The explosion of the Challenger Space Shuttle in January of 1986 permanently dampened Americans’ infatuation with space exploration.
The nation was shocked by the tragic deaths of all seven of the Challenger‘s crew members, including schoolteacher Christa McAuliffe, and to this day, NASA has not fully recovered from the damage the accident did to its reputation. A report on the explosion commissioned by President Reagan specifically called out NASA’s organizational culture and decision-making process as key factors behind its occurrence.
Recently, a video of the Challenger explosion has surfaced. It was taken by a recently deceased optometrist, who lived not far from the launch site:
From the Louisville Courier-Journal:
In the videotape, a stream of white smoke behind the climbing shuttle shoots into view – but Moss, his wife and a neighbor noticed immediately that something was amiss when the channel separated into two streams.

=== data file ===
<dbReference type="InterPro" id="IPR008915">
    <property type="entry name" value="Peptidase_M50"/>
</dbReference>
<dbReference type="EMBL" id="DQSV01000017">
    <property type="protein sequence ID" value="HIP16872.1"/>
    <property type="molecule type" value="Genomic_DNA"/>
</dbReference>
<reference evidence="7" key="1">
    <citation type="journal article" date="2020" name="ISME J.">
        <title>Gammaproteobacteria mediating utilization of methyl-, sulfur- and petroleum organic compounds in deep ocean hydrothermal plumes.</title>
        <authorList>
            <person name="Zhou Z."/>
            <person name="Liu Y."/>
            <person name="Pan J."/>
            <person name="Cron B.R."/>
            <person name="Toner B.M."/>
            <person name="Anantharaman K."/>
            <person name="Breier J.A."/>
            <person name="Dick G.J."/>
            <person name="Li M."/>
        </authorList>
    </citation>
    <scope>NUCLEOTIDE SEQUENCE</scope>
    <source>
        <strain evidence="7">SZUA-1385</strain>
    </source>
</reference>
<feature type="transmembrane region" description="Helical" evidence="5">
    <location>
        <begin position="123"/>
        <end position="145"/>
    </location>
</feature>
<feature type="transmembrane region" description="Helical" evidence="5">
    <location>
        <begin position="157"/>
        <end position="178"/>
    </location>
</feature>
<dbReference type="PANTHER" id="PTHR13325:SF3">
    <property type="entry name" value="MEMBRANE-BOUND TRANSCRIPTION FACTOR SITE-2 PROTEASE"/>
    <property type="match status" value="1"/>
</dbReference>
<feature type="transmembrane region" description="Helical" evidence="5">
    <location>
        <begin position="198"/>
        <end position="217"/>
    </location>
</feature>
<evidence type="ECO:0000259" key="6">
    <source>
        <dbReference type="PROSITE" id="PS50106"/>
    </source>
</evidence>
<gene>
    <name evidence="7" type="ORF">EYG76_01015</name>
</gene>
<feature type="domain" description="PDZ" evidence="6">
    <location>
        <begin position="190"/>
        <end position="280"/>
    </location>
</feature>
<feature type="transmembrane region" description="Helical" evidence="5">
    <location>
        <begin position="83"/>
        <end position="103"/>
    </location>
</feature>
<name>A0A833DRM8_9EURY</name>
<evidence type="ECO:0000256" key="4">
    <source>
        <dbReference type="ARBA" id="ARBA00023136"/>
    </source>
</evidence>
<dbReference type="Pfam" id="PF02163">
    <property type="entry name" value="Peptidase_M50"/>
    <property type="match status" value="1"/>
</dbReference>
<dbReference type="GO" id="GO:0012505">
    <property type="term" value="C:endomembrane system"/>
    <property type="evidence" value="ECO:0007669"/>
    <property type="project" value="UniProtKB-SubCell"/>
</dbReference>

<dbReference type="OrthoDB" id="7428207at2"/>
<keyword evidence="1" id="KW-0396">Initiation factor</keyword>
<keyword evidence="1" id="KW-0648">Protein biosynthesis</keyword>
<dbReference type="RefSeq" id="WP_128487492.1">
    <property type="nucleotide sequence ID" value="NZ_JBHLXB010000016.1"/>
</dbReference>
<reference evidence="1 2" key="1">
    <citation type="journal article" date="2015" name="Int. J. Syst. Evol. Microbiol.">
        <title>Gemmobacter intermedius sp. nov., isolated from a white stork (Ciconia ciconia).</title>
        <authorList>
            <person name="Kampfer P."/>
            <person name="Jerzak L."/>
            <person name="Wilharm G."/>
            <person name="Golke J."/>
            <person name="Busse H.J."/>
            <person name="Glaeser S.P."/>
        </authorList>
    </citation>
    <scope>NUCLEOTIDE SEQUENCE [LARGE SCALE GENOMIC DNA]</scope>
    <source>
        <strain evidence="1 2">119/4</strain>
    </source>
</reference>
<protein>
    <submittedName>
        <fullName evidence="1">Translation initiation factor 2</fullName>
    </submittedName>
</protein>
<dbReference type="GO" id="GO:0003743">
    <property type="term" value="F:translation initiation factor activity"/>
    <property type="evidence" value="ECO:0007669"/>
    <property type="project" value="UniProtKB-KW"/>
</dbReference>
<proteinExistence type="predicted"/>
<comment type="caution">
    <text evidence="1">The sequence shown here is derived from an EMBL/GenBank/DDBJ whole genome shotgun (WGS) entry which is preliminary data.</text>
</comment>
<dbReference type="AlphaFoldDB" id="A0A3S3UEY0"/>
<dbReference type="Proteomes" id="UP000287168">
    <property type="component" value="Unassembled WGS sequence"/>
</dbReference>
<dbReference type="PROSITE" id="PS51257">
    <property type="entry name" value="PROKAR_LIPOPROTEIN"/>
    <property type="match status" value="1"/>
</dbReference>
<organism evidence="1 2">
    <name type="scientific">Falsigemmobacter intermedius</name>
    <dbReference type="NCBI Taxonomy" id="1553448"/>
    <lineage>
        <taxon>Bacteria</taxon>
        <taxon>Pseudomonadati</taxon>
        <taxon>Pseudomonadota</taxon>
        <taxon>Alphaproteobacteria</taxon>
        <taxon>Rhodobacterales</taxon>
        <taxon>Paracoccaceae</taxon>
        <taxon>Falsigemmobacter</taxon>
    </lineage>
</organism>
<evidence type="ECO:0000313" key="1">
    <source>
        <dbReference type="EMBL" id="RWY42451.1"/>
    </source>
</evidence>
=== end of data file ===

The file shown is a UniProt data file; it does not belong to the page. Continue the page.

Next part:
“That’s trouble of some kind,” Moss can be heard saying. “That didn’t look right.”
Moments later, someone is heard telling Moss that the Challenger had blown up.
“It exploded?” Moss asks.
The four-minute film, shot at Moss’ second home in Winter Haven, Fla., might have remained stuffed away in a basement box, lost among the many 8-millimeter tapes he filmed of his family over the years. But shortly before the 88-year-old Moss died in December, he donated the tape to the Space Exploration Archive, a non-profit, educational organization in Louisville.
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